More companies around the world are adopting robot systems and automating their processes. According to the International Federation of Robotics (IFR), the World Robotics 2020 Industrial Robots report shows a record of 2.7 million industrial robots operating in factories around the world – an increase of 12% from 2019. 
However, there are often inevitable challenges that come along with implementing new technologies, such as adopting a robot system, in any organisation. Thus, it is of importance for businesses to be informed of these possible challenges to better prepare for a smoother integration.
Robots are getting cheaper, but it is the integration that makes them expensive. Based on research done by McKinsey back in 2017, although robot prices have generally fallen over the years, implementing a robot system is still a large upfront investment for businesses. 
A graph comparing labour costs and robot prices. Image by: McKinsey&Company
Companies have to consider the cost of automation against the cost of labour before deciding to change: 
Costs of Human Labour
Costs of Automated Processes
New robots, along with controllers and teach pendants, typically cost around $50,000 to $80,000. A full robot system with complete application components would cost between $100,000 to $150,000. 
Despite the hefty costs, robots offer a huge return on investment (ROI) in the long term. Companies should always calculate their ROI before deciding to integrate robots into their pipeline. Most will use an ROI calculator which, is an effective way of determining if automation is right for you. 
The most attractive feature of having a robotics system is the increase in productivity. However, when the adoption rate of automation is too fast, workers may lack behind, thus creating a bottleneck in the production process.
Robot kitchen assistant, Flippy flipping patties in a CaliBurger restaurant
Flippy is the world’s first autonomous robotic kitchen assistant, specialising in flipping burgers. However, after just one day of operation, the $60,000 robot was taken offline. Reason? Its human co-workers were unable to prepare patties for the grill at the same speed as Flippy. Hence, the restaurant decided to train the human workers first to keep up with Flippy’s pace. 
This example emphasises the importance of training and upskilling workers. Thorough training is needed to ensure that workers are familiar with the pace of automation. Productivity can only be achieved when humans and robots can work together in sync.
According to the Occupational Safety and Health Administration (OSHA), there are seven potential robotic hazards and four categories of industrial robotics-related accidents: 
Though these hazards and accidents are dangerous, they can be prevented by providing a constant examination of mechanical parts for wear and tear. Workers should also be well trained on the robotic system and robotic integrators should ensure proper installation and programming. 
Businesses should also have a safety assessment in place. Risk assessments at every stage of a robot’s development are also important to reduce risks.
Here’s an example of a safety assessment checklist
|Safety training for workers dealing with machinery|
|Personal Protective Equipment (PPE): respirators, gloves, face shields, hearing protection, hard hats, and safety glasses|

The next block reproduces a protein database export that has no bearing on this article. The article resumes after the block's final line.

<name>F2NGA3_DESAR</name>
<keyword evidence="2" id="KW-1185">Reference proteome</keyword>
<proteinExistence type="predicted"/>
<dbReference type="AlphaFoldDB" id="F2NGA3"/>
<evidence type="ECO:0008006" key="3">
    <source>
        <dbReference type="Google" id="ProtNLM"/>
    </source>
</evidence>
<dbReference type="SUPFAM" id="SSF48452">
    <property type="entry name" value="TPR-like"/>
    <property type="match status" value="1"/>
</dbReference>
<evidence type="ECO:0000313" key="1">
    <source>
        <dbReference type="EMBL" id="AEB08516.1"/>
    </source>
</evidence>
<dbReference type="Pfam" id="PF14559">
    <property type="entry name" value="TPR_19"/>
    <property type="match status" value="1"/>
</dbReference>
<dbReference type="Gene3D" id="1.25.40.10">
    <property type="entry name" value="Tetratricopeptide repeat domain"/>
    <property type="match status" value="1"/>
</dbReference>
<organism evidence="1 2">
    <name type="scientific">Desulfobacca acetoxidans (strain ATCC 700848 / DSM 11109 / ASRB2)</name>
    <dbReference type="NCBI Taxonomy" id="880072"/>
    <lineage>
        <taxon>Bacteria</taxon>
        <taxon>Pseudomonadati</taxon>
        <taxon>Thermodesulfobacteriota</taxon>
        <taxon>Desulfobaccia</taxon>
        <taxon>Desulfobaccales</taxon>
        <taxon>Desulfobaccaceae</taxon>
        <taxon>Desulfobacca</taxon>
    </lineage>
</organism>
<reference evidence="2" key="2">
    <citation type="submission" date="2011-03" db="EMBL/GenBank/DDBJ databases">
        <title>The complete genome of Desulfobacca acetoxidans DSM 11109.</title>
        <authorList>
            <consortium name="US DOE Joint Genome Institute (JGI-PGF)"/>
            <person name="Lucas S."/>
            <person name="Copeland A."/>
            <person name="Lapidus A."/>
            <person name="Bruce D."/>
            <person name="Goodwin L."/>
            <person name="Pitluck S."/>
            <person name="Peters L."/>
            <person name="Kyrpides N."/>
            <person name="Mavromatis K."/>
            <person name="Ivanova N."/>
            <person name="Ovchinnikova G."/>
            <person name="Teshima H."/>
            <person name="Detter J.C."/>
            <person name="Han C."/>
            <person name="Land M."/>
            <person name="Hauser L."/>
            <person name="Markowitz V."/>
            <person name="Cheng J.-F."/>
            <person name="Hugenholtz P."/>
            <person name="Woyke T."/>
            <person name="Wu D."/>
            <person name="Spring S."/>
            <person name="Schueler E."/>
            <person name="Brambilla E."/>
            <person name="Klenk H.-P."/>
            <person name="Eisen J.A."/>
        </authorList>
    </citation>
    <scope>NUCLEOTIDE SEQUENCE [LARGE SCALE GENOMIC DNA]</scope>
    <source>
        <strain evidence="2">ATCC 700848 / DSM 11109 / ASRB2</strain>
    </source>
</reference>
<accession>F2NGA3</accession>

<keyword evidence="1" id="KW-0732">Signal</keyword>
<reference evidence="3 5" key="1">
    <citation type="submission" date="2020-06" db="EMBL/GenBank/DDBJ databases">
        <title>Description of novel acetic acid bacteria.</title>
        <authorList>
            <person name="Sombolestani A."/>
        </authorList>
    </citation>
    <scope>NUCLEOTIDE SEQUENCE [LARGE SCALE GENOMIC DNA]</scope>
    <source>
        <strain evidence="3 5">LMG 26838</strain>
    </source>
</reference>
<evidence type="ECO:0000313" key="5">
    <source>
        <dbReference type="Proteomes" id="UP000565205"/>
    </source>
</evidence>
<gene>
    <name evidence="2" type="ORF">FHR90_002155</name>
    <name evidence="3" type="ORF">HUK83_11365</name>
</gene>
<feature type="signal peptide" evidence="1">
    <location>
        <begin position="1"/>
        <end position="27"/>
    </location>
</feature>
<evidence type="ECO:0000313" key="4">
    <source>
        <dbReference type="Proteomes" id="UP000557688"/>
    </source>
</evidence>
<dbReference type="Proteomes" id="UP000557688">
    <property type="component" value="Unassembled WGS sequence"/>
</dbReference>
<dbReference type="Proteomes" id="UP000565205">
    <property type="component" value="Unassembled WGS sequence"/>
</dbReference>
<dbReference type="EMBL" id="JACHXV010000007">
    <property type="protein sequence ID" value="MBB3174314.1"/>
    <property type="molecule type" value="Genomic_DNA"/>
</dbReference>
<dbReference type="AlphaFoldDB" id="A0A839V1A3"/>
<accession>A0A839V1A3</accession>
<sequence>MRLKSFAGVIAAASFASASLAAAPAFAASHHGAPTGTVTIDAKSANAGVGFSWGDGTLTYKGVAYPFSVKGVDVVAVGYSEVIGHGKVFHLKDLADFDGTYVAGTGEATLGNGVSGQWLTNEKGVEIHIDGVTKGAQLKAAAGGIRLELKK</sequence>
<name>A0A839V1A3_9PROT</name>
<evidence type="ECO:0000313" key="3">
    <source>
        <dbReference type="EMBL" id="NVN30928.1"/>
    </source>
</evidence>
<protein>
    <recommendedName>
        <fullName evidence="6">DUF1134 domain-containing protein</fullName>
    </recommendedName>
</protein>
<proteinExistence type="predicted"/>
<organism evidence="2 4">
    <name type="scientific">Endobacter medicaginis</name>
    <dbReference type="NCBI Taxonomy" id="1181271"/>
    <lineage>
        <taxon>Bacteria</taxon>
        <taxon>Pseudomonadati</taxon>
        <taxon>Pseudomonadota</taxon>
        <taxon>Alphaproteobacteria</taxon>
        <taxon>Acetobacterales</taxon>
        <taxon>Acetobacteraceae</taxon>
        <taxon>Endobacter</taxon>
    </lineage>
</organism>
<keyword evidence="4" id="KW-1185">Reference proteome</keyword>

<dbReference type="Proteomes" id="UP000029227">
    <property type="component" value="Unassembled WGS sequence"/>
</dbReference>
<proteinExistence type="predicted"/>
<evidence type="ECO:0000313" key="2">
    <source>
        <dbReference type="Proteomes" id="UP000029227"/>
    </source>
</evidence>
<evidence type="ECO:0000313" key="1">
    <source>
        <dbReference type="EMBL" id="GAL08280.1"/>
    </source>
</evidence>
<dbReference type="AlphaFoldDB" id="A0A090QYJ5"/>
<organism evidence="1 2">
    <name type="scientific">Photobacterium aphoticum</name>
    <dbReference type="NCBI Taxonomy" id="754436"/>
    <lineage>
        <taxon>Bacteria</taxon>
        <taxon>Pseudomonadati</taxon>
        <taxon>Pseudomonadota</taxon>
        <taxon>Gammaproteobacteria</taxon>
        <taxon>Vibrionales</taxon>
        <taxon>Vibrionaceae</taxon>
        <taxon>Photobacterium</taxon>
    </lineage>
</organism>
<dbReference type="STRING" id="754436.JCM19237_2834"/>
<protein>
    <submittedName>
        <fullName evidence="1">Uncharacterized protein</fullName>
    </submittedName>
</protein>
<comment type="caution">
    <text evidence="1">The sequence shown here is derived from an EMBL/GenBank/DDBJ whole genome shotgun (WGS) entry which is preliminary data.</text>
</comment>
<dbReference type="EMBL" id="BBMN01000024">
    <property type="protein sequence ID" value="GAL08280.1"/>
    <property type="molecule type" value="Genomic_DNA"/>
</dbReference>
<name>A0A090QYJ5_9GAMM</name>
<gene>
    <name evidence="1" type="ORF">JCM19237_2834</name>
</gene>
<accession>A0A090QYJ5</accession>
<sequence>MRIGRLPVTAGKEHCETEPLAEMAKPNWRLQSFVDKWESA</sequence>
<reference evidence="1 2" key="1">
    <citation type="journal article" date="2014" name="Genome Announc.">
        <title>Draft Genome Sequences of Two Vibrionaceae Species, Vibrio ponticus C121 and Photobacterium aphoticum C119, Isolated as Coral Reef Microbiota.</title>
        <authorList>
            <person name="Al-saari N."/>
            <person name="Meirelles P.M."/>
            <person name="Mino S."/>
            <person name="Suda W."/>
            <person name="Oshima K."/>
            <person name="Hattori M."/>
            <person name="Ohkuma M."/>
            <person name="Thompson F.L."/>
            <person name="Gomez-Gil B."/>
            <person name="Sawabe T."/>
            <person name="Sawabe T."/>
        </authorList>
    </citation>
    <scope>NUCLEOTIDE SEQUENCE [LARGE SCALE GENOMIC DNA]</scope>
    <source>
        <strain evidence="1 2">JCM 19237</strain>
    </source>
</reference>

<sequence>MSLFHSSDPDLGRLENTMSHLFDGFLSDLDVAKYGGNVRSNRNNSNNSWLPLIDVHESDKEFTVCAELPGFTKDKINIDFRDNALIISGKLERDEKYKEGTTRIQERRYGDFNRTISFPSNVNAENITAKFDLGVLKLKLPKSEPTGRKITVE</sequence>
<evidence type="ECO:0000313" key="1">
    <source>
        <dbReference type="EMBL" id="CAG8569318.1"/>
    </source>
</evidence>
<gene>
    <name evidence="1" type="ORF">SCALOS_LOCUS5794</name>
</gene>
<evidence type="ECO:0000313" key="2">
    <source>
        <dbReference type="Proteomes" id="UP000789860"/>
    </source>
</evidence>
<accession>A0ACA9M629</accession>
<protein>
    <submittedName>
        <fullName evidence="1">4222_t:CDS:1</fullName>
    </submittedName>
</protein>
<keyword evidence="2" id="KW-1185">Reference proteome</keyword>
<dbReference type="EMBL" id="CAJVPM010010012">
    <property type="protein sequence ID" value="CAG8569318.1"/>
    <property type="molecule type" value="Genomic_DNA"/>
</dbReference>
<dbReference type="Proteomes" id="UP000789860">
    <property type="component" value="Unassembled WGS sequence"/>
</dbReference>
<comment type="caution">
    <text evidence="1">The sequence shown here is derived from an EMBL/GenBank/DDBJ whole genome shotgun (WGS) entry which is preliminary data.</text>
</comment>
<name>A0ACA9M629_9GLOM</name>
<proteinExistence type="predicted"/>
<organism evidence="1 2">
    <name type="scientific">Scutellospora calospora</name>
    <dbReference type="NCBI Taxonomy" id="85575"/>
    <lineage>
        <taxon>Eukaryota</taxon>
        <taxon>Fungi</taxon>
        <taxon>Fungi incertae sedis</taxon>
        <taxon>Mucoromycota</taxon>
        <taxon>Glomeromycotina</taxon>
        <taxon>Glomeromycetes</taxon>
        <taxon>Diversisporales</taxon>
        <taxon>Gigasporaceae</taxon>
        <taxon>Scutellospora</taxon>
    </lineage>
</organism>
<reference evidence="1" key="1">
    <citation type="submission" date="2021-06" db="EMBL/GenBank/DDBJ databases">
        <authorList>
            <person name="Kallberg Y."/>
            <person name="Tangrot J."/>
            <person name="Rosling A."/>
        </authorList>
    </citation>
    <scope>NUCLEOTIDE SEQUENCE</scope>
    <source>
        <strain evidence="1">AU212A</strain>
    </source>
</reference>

|Engineering controls such as physical barriers, guard rails, presence-sensing safeguarding devices to restrict access to hazard zones|
|Operator safeguards to protect the operator and reduce injury risk|
|Examine mechanical parts for wear and tear|
|No one is allowed to enter the operational area of a robot without first putting the robot on “hold,” in a “power down” condition, or at a reduced operating speed mode|
According to a research report by cybersecurity firm Trend Micro and Italian university Politecnico di Milano, tens of thousands of industrial robots are vulnerable to cyber attacks due to inadequate protections in place. 
A gif showing a hacker altering’s the controller’s parameters. Image by Trend Micro
Since most robot systems are on the cloud today, there is a real possibility that hacking may occur. If a hacker changed a controller’s parameters or tampered with the robot’s production logic, it could potentially cause manufacturing disruptions.
“Cybercrime is the greatest threat to every company in the world.” Ginni Rometty, former CEO of IBM
Companies should ensure that their employees are educated in cybersecurity, especially since humans are the weakest link in cybersecurity. To protect the robots from cyber attacks, suggested cybersecurity strategies should be fully implemented in the industrial robot ecosystem. 
There will always be challenges to implementing changes within any system. It is good to always plan and take measures to prevent or minimise possible risks in adopting a robot system. After all, robots are far from perfect and are prone to mistakes. Perhaps in the future, they will be intelligent enough to identify errors.
Regardless, the benefits of implementing a robot system, such as the increase in productivity and huge cost savings will certainly outweigh the possible drawbacks listed in the long run.
Augmentus offers a no-code and fully-integrated robotic programming software that enables anyone, even those with no robotic experience, to program dynamic industrial robots in minutes. Our proprietary technology incorporates an intuitive graphical interface on an iPad that eliminates the need for coding and CAD files in robot teaching. Companies using Augmentus have experienced up to 70% cost reduction and 17 times faster deployments across a wide variety of applications, such as spraying, palletizing, welding, and inspections. Augmentus ushers in a new era of human-machine interface, democratizing robotic automation.
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